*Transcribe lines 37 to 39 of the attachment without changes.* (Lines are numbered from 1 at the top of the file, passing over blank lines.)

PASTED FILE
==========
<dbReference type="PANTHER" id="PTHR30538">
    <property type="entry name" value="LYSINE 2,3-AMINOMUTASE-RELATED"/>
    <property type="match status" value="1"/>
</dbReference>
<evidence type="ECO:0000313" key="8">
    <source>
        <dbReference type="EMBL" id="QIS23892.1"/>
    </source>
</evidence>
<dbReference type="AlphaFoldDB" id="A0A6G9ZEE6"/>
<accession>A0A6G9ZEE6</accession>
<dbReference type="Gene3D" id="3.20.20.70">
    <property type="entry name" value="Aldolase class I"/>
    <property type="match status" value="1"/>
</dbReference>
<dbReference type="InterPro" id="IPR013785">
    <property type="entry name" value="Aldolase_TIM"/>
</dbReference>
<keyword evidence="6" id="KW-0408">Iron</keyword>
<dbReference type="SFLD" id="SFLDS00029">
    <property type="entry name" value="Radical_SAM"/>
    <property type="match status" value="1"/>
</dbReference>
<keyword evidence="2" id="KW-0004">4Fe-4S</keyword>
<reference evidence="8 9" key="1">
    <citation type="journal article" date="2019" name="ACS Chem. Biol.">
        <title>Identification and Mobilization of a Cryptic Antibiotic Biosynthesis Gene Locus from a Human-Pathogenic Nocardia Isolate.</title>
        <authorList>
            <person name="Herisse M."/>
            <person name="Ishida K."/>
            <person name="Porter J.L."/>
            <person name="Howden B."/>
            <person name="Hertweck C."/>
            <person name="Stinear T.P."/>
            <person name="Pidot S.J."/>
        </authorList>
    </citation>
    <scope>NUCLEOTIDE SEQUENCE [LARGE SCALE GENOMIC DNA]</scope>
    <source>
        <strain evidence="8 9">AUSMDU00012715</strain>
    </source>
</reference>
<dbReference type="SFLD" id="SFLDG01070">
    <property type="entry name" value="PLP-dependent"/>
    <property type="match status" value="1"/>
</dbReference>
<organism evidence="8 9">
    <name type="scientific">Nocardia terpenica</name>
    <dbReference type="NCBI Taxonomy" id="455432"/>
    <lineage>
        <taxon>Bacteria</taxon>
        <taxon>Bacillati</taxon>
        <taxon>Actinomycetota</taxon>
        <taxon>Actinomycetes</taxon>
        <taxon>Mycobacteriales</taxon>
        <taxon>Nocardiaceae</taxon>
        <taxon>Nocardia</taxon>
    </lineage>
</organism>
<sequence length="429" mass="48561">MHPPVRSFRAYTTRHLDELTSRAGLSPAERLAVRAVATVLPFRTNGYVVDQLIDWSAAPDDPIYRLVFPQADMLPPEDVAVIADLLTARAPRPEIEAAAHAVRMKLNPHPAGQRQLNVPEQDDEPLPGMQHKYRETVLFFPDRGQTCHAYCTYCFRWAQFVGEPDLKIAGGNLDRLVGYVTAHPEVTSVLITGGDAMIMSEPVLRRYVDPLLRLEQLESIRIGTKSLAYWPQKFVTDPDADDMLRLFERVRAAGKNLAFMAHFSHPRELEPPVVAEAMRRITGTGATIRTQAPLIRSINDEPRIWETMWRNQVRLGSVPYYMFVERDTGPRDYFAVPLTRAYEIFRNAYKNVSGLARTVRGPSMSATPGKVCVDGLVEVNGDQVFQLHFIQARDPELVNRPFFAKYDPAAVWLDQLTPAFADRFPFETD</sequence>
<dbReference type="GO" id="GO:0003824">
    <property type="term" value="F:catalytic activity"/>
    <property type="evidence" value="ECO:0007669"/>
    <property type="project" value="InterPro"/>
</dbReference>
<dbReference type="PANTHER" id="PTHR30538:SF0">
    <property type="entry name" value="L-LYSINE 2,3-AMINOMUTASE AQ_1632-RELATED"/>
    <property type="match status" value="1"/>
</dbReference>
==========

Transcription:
    </citation>
    <scope>NUCLEOTIDE SEQUENCE [LARGE SCALE GENOMIC DNA]</scope>
    <source>